Here in the Keys, it was reported that 80 employees have been let go.
The vice president of operations, Frank Rego, made the layoffs sound like they were more closely tied to their upcoming merger with Keys Hospitality Acquisition Corp. ( a "blank-check" company formed to acquire assets). Rego was quoted as saying: "We are reorganizing to get structured as we need to operate as a public company," he said. "There are certain ways a company has to act as a public entity. We need to get things in a way that will be accepted by shareholders."
But later in the same report, Rego seemed to be pointing to bigger problems in the real estate developer arena. He was quoted as saying, "It is a down market. Several developers across the country are going out of business," Rego said. "We need to make sure we can prosper through a down market so we're one of the companies that stay in business."
No doubt that the real estate market has become treacherous for developers. Widespread reports of overbuilding of condos and condo prices crashing in South Florida have scared and bankrupt some developers. Projects that failed to get pre-construction buyers have been cancelled or abandoned on the mainland. And here in Key West, the change is evident as well. Major condo-conversion projects, like the Atlantic Shores, Hampton Inn, and others have found that they will be better off as hotels - and have, as I have heard, cancelled plans to go "condotel".
Cay Clubs is now among the largest developers in the Florida Keys. The question that we should be asking: "Have they bitten off more than they can chew?. And what effects will it have on the Keys should Cay Clubs and it's new parent company become financially unstable?"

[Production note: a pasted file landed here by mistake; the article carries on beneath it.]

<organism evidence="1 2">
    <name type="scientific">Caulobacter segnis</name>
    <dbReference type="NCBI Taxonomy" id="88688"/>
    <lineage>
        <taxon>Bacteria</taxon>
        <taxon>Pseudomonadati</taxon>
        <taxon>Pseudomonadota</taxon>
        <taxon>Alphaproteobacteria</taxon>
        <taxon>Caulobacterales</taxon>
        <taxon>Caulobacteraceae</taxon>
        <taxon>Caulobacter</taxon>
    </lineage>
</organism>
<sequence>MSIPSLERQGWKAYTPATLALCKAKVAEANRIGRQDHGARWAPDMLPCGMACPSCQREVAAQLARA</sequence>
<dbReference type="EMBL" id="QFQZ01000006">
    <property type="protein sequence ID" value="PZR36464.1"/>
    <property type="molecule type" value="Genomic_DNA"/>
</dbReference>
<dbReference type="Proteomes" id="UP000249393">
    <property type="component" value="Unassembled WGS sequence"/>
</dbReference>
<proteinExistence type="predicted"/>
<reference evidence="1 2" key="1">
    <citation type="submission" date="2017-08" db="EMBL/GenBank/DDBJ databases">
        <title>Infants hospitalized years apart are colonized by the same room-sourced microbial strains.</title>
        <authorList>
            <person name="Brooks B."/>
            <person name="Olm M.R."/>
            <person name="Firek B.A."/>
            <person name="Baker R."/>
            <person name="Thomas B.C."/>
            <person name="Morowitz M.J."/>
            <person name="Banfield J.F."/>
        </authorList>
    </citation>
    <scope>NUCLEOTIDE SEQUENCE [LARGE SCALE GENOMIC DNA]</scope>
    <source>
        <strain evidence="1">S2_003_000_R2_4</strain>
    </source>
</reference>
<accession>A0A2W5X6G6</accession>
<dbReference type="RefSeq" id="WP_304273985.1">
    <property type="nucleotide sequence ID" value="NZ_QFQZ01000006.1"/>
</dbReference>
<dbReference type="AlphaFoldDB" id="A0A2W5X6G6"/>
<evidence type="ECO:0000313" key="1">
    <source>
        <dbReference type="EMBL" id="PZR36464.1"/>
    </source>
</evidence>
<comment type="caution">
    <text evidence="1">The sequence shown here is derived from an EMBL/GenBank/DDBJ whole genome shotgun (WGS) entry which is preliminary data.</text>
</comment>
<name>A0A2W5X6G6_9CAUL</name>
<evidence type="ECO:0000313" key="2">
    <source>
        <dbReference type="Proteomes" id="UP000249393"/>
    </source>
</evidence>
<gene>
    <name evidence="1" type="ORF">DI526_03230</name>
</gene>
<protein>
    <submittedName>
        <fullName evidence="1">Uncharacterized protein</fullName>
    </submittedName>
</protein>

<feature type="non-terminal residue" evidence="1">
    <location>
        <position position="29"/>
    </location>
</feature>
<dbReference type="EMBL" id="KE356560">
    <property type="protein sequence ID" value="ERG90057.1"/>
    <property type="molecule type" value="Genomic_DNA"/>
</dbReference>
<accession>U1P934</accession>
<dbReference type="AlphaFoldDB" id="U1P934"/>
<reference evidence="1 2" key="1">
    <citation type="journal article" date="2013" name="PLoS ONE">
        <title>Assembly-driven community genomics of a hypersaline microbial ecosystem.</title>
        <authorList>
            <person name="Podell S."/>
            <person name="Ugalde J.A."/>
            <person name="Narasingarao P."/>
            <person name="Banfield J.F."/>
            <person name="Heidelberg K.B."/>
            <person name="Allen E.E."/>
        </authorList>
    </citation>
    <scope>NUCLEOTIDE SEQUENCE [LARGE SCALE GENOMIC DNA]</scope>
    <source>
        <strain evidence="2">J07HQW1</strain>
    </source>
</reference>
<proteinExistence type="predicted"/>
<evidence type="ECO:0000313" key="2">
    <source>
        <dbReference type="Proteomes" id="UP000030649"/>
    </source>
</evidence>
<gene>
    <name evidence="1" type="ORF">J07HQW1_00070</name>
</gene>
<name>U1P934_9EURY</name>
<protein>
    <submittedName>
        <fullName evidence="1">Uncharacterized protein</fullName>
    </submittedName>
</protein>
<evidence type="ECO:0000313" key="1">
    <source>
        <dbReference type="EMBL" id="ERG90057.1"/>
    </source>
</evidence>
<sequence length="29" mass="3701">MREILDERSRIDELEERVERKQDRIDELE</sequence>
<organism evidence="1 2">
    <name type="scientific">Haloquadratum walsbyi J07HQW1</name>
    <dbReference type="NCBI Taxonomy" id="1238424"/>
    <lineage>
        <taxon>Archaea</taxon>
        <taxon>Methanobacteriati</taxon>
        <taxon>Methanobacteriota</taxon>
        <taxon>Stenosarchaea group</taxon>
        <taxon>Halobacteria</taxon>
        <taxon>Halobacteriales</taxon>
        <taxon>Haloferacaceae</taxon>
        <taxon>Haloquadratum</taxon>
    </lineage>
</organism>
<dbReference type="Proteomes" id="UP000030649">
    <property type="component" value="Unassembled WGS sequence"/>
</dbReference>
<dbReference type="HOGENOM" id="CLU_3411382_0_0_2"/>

Cay Clubs, only recently formed in the past decade, is betting that people will continue to buy expensive second homes, boat slips, and condominiums. Plus, they recently acquired the Turtle Kraals, Half Shell, and A&B Lobster House restaurants.
Remember, during the go-go-go real estate craze of the past few years, hotels in Key West were being bought up, closed, and turned from transient rentals to condominiums. Now that buyers are nearly non-existent, what will happen to the hundreds of hotel rooms stuck in limbo? What if the whole enchilada goes belly up....will we be left holding the bag?
With most of the Cay Clubs holdings in Florida, aren't they particularly sensitive to market shocks? Since Florida is suffering the biggest declines in real estate, should we worry about one of the largest developers here in our backyard? Think about this: in only the past 2.5 years, Cay Clubs has acquired at least 8 Florida Keys locations.
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